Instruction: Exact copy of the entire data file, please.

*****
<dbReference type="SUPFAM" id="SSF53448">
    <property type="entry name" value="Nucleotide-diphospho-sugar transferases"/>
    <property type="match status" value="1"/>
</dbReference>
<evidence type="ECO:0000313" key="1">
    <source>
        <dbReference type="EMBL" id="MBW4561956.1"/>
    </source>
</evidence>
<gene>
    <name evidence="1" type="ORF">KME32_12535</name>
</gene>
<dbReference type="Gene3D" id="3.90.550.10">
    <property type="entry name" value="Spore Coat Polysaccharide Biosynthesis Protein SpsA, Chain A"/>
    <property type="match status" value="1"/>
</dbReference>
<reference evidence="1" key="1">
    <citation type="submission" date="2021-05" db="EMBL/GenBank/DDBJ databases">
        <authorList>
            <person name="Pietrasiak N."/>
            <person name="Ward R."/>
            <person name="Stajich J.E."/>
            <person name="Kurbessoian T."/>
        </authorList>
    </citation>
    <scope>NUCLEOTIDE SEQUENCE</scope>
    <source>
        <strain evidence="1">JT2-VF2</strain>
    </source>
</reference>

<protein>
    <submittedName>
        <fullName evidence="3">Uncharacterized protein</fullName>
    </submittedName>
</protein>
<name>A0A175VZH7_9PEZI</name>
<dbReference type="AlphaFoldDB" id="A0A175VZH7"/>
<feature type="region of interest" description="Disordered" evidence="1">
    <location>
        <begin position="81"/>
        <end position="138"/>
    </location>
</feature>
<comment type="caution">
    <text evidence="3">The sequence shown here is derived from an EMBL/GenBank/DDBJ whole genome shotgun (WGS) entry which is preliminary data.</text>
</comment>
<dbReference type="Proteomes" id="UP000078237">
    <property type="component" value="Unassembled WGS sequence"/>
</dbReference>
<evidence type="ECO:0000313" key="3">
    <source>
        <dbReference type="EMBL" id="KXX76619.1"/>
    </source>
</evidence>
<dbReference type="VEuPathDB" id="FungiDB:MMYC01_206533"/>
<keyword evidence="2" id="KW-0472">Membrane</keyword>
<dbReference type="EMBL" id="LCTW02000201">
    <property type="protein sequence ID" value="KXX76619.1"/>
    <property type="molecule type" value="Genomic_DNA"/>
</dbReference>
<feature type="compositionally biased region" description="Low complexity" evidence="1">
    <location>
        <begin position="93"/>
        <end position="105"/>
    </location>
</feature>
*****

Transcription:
<dbReference type="SUPFAM" id="SSF53448">
    <property type="entry name" value="Nucleotide-diphospho-sugar transferases"/>
    <property type="match status" value="1"/>
</dbReference>
<evidence type="ECO:0000313" key="1">
    <source>
        <dbReference type="EMBL" id="MBW4561956.1"/>
    </source>
</evidence>
<gene>
    <name evidence="1" type="ORF">KME32_12535</name>
</gene>
<dbReference type="Gene3D" id="3.90.550.10">
    <property type="entry name" value="Spore Coat Polysaccharide Biosynthesis Protein SpsA, Chain A"/>
    <property type="match status" value="1"/>
</dbReference>
<reference evidence="1" key="1">
    <citation type="submission" date="2021-05" db="EMBL/GenBank/DDBJ databases">
        <authorList>
            <person name="Pietrasiak N."/>
            <person name="Ward R."/>
            <person name="Stajich J.E."/>
            <person name="Kurbessoian T."/>
        </authorList>
    </citation>
    <scope>NUCLEOTIDE SEQUENCE</scope>
    <source>
        <strain evidence="1">JT2-VF2</strain>
    </source>
</reference>

<protein>
    <submittedName>
        <fullName evidence="3">Uncharacterized protein</fullName>
    </submittedName>
</protein>
<name>A0A175VZH7_9PEZI</name>
<dbReference type="AlphaFoldDB" id="A0A175VZH7"/>
<feature type="region of interest" description="Disordered" evidence="1">
    <location>
        <begin position="81"/>
        <end position="138"/>
    </location>
</feature>
<comment type="caution">
    <text evidence="3">The sequence shown here is derived from an EMBL/GenBank/DDBJ whole genome shotgun (WGS) entry which is preliminary data.</text>
</comment>
<dbReference type="Proteomes" id="UP000078237">
    <property type="component" value="Unassembled WGS sequence"/>
</dbReference>
<evidence type="ECO:0000313" key="3">
    <source>
        <dbReference type="EMBL" id="KXX76619.1"/>
    </source>
</evidence>
<dbReference type="VEuPathDB" id="FungiDB:MMYC01_206533"/>
<keyword evidence="2" id="KW-0472">Membrane</keyword>
<dbReference type="EMBL" id="LCTW02000201">
    <property type="protein sequence ID" value="KXX76619.1"/>
    <property type="molecule type" value="Genomic_DNA"/>
</dbReference>
<feature type="compositionally biased region" description="Low complexity" evidence="1">
    <location>
        <begin position="93"/>
        <end position="105"/>
    </location>
</feature>